Monkeypox is a vesicular-pustular illness that carries a secondary attack rate in the order of 10% contacts among the unvaccinated population against smallpox. The mortality rates range from 1 to 11% but scarring and few other clinical presentations are common symptoms among patients. This disease continues to cause outbreaks in remote populations in Central and West Africa and it is now trying to spread to other parts of the world as well.
The disease Monkeypox is a zoonotic infectious disease characterised by a pustular red rash that is difficult to distinguish from smallpox and the severity of the illness may range from very mild to very deadly. In Monkeypox human-to-human transmission is limited, but the longest evidenced chain of transmission is up to six generations from the patient, meaning that the last person to be infected in this chain was 6 links away from the original patient infected. Transmission of the disease is due to direct contact with bodily fluids, lesions, cuts on the skin or internal mucosal surfaces of organs, such as in the mouth or throat, respiratory droplets, and contaminated objects.
The typical symptoms of Monkeypox are fever, a characteristic red rash and usually swollen lymph nodes. For clinicians, it is extremely important to distinguish monkeypox from other diseases like chickenpox, measles, bacterial infections, fungal skin infections, scabies and medicine related all.
The primary incubation period of monkeypox ranges from 5 to 21 days. The febrile stage of illness usually lasts 1 to 3 days with symptoms including fever, intense headache, lymphadenopathy (swelling of the lymph nodes), back pain, myalgia (muscle ache), and an intense asthenia (lack of energy). The febrile stage is followed by the skin eruption stage, lasting for 2 to 4 weeks. Lesions evolve from macules (lesions with a flat base) to papules (raised firm painful lesions) to vesicles (filled with clear fluid) to pustules (filled with pus), followed by scabs or crusts.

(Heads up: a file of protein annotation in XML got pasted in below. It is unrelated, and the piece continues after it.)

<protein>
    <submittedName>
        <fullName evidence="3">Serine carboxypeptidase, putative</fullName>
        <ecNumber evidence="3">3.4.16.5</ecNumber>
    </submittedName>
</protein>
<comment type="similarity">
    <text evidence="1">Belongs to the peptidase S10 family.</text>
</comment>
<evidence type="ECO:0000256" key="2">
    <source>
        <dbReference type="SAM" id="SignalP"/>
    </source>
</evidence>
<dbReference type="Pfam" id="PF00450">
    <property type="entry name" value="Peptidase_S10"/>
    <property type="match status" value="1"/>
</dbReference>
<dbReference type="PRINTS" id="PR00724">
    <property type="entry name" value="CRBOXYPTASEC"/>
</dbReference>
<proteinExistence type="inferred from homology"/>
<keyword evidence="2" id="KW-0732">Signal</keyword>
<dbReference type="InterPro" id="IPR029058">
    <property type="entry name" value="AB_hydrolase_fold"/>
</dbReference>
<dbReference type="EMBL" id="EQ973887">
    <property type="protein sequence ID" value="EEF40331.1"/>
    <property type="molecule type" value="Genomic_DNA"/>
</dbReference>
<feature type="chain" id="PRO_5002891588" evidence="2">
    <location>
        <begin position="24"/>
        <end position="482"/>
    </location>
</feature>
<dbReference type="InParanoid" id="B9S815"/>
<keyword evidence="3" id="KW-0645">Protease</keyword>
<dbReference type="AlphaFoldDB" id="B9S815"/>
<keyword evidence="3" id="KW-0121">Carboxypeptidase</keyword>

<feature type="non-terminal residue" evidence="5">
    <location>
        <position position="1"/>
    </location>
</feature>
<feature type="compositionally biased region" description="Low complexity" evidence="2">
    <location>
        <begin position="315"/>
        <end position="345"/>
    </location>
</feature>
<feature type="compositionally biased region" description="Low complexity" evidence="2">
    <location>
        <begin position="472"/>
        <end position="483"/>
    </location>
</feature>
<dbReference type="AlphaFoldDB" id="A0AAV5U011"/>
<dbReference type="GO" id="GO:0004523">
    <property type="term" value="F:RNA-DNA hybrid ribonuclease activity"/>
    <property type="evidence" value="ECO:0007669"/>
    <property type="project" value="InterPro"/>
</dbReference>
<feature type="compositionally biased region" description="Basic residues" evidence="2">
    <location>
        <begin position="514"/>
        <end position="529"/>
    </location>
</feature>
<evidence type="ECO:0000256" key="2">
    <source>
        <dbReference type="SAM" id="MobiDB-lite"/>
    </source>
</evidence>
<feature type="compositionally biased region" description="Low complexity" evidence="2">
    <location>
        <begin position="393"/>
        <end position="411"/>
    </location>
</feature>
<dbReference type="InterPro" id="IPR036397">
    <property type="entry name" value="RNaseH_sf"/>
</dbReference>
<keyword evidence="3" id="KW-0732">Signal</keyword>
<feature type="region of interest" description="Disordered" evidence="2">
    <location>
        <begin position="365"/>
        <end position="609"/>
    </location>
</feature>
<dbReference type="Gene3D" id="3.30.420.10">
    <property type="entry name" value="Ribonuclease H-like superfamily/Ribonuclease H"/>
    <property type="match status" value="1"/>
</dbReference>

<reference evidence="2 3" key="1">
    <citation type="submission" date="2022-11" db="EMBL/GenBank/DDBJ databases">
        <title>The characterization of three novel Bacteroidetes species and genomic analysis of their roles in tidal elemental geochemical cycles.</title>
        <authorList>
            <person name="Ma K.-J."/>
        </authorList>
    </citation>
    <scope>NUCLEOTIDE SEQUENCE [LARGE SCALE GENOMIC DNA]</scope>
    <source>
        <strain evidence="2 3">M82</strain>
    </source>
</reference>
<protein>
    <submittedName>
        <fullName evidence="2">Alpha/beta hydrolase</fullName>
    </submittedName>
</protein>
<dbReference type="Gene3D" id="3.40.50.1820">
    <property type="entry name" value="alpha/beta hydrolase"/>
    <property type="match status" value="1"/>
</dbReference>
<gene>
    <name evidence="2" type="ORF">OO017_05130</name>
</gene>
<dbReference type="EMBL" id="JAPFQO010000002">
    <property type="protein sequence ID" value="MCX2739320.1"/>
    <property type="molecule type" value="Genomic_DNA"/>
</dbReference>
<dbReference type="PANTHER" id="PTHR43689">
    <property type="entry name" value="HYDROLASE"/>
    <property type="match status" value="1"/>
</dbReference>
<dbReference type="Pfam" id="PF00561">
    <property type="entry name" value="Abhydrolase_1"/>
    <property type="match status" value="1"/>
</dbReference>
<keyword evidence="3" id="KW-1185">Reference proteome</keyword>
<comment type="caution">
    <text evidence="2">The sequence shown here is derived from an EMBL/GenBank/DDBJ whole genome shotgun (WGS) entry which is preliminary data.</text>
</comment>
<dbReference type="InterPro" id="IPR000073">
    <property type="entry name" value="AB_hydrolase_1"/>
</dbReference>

The proportion of patients who die is up to 11% in documented cases and has been higher among young children.
The most preferred diagnostic tool is the polymerase chain reaction (PCR) laboratory test for monkeypox. The best diagnostic specimens are directly from the rash – skin, fluid or crusts, or biopsy wherever possible. Antigen/ antibody detection techniques of diagnostics may not be the choice for clinicians as they do not distinguish between categories of orthodox viruses.
Treatment of monkeypox patients is often symptomatic and dependent on the severity of symptoms. Numerous single and combination drugs that could prove effective against monkeypox virus infection are being researched and tested currently by pharma companies.
As an important precautionary measure, any direct contact with sick or dead animals should be avoided under all circumstances, and all foods containing animal meat or parts need to be properly cooked before eating.
People have become more susceptible due to the termination of routine smallpox vaccination, which offered some cross-protection in the past. Vaccination against smallpox with first-generation vaccinia virus-based smallpox vaccine was shown to be 85% effective in preventing monkeypox in the past. Family and community members, health workers and laboratory personnel who were vaccinated against smallpox in childhood may have some protection against monkeypox.